Float in downtown Eagle Lake |
Photo Courtesy Nesbitt Memorial Library # 01619
in a Pecan Shell
Gertrude Stein said about Oakland (California, not the Texas town in Colorado
County) - "When you get there, there's no there there." If you're traveling to
Eagle Lake expecting to see a lake - you might want to bring a tall step ladder.
There is indeed a (1,400 acre) lake there - and it is indeed called Eagle Lake,
but it's private property. A smaller lake called Lower Lake sits below Eagle Lake
- also privately owned.
The town dates from 1821 when scouts of Stephen
F. Austin reportedly killed an eagle here. There's also a colorful legend about
an Indian chief's daughter and two handsome suitors, but it sounds fanciful when
compared to the more probable naming by Austin's scouts.
In March of
1838 land along the lake was granted to one Patrick Reels. Two others held previously
issued grants along the lakeshore. In the 1850s Gamaliel Good acquired most of
the land and then sold 600 acres to DeWitt Clinton Harris, who sat on the board
of the Buffalo Bayou, Brazos and Colorado Railway.
The two became partners and planned a town here. Situated between Austin
and prsent-day Houston, it couldn't
miss. The railroad arrived just prior to the Civil War. After the war, when the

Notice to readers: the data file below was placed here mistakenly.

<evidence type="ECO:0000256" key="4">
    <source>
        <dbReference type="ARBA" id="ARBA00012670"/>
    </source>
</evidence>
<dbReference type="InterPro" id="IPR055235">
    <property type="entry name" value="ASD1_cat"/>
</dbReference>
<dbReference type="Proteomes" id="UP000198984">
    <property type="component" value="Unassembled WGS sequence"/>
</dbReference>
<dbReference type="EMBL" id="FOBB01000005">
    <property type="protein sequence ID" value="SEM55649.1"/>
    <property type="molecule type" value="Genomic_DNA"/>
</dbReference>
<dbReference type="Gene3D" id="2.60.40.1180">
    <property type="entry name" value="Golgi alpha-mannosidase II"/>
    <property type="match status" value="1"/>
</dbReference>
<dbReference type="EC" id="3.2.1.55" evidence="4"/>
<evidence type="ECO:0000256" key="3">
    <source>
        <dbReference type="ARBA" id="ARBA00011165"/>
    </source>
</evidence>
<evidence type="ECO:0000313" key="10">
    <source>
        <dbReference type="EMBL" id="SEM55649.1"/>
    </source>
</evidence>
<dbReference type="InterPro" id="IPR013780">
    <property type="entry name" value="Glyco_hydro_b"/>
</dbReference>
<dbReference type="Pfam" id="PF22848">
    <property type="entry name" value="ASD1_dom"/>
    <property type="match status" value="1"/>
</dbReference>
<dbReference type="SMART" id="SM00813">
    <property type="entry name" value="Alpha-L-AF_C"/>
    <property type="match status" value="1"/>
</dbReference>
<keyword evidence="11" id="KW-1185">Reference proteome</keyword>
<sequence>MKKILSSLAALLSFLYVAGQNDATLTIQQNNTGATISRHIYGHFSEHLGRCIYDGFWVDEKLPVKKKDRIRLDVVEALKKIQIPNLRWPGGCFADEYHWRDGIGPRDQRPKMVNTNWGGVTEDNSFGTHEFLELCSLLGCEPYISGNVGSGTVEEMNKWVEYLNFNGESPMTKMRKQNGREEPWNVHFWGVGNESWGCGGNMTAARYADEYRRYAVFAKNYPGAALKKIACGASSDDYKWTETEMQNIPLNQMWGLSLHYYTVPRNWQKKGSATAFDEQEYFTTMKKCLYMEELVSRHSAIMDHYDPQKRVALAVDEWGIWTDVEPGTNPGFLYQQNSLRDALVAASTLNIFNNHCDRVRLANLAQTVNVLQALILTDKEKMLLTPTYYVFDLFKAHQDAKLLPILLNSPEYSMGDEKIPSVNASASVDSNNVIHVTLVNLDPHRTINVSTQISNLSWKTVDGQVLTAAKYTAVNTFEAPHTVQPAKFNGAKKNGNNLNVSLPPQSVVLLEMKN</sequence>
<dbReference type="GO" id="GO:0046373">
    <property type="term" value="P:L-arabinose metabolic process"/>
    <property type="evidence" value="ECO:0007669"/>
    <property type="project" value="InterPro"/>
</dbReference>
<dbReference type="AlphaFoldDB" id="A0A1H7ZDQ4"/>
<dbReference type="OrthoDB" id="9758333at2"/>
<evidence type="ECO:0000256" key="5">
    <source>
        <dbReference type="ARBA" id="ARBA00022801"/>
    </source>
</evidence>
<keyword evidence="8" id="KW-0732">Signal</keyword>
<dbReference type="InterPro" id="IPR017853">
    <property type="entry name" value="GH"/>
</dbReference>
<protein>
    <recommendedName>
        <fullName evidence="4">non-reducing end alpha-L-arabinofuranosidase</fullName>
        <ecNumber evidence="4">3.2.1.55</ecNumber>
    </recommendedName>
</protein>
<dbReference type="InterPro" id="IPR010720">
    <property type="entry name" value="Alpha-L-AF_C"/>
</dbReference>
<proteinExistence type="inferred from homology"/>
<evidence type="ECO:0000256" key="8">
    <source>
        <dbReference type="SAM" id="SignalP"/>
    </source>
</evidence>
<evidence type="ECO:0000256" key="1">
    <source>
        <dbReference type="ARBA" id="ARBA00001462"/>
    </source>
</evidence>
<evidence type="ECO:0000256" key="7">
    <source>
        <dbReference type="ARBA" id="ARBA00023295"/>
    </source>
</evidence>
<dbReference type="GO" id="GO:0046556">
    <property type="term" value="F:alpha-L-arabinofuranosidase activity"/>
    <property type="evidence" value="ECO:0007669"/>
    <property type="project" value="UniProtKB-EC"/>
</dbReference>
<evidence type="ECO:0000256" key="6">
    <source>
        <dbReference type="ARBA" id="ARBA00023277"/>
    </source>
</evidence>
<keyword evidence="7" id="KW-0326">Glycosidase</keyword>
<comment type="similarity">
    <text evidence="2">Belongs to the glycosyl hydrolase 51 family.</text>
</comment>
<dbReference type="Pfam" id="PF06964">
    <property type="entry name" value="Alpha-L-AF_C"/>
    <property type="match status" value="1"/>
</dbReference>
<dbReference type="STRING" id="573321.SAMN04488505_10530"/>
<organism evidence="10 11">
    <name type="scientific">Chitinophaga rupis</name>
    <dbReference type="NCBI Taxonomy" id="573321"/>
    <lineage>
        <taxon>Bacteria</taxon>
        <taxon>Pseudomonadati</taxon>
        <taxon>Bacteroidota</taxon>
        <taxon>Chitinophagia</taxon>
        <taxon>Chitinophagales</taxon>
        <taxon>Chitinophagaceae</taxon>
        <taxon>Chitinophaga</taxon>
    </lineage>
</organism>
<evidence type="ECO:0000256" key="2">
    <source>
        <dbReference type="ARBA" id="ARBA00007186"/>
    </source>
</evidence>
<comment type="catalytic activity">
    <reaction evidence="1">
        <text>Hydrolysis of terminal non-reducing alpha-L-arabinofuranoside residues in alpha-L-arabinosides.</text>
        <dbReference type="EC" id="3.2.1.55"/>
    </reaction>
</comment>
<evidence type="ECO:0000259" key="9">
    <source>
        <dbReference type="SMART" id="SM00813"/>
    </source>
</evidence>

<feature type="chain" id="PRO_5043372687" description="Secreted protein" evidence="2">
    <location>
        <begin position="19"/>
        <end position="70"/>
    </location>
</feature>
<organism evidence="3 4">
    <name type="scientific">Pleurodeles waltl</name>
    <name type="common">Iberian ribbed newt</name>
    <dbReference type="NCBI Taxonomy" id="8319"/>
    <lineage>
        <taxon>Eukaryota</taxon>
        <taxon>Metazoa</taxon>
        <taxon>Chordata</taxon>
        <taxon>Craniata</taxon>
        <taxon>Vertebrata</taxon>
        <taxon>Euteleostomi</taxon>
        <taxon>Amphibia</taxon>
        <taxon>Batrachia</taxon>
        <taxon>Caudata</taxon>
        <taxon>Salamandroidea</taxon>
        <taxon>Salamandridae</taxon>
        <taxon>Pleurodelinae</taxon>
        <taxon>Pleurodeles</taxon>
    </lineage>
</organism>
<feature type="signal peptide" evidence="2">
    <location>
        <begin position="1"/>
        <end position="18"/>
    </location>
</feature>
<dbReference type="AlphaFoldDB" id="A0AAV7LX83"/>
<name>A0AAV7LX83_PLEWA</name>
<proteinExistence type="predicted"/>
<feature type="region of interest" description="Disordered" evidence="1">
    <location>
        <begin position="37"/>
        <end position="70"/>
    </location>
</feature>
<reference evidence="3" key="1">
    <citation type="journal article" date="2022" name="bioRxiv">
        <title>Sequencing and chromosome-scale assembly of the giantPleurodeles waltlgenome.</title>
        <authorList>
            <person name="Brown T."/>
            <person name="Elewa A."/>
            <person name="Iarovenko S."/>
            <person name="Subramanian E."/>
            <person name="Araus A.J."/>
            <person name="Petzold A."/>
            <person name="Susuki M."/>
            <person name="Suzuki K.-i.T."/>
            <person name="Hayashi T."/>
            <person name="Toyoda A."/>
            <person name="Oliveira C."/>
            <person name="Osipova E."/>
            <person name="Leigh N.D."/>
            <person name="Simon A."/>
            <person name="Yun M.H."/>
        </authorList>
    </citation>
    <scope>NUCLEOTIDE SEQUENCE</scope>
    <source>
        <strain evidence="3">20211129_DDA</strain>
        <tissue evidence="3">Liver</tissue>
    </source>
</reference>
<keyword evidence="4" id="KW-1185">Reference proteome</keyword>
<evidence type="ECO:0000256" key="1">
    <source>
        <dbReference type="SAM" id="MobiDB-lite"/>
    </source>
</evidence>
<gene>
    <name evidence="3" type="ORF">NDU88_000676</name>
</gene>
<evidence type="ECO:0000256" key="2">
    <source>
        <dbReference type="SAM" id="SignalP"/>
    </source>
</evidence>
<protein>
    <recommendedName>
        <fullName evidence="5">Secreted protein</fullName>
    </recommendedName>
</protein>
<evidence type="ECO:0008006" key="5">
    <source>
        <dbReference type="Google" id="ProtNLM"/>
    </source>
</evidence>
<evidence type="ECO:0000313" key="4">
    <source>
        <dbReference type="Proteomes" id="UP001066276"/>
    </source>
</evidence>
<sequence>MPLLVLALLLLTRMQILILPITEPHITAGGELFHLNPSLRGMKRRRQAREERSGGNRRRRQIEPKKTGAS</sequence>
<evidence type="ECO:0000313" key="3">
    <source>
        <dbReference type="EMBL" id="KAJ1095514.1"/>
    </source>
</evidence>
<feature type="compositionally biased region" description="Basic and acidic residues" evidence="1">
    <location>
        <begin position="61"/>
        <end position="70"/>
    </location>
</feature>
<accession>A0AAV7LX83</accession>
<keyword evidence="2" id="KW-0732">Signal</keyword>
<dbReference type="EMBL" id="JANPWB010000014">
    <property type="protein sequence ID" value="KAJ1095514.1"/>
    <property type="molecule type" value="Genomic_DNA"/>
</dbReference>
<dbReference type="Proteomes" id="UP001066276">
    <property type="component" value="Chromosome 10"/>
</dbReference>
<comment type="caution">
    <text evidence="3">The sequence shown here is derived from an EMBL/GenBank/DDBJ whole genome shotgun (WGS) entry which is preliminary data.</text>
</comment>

railroads were expanding all over the state, Eagle Lake became a railroad crossroads.
The Cane Belt, San Antonio and Aransas Pass, Southern Pacific and later the Santa
Fe all had a presence in Eagle Lake. The Santa Fe depot still stands - as a privately
Sugarcane was a cash crop after the Civil War and the
planting of rice was introduced in the 1890s. The mills have been long gone, but
grain elevators and rice dryers are still present - although several are vacant.
The town remains popular with hunters who come for the ducks and geese.
Baby Eagles" Rhythm Band c. 1941 |
Photo Courtesy The Nesbitt Memorial Library #01950
Lake High School Band |
Photo Courtesy Nesbitt Memorial Library # 1707
Day of School 1935 |
Photo Courtesy Nesbitt Memorial Library # 01793
Lake Rod and Gun Club "Courtesy Vehicle"|
Photo Courtesy Nesbitt Memorial Library # 01629
but still standing in November, 1996, Tower 115 in Eagle Lake sits silently as
an eastbound Southern Pacific freight rumbles by on the Sunset Route headed for
Houston. The tower was razed shortly after this photo was taken."
Photo courtesy Jim King
Interlocking Towers of Texas
elevator near Eagle Lake|
TE photo, December 2003
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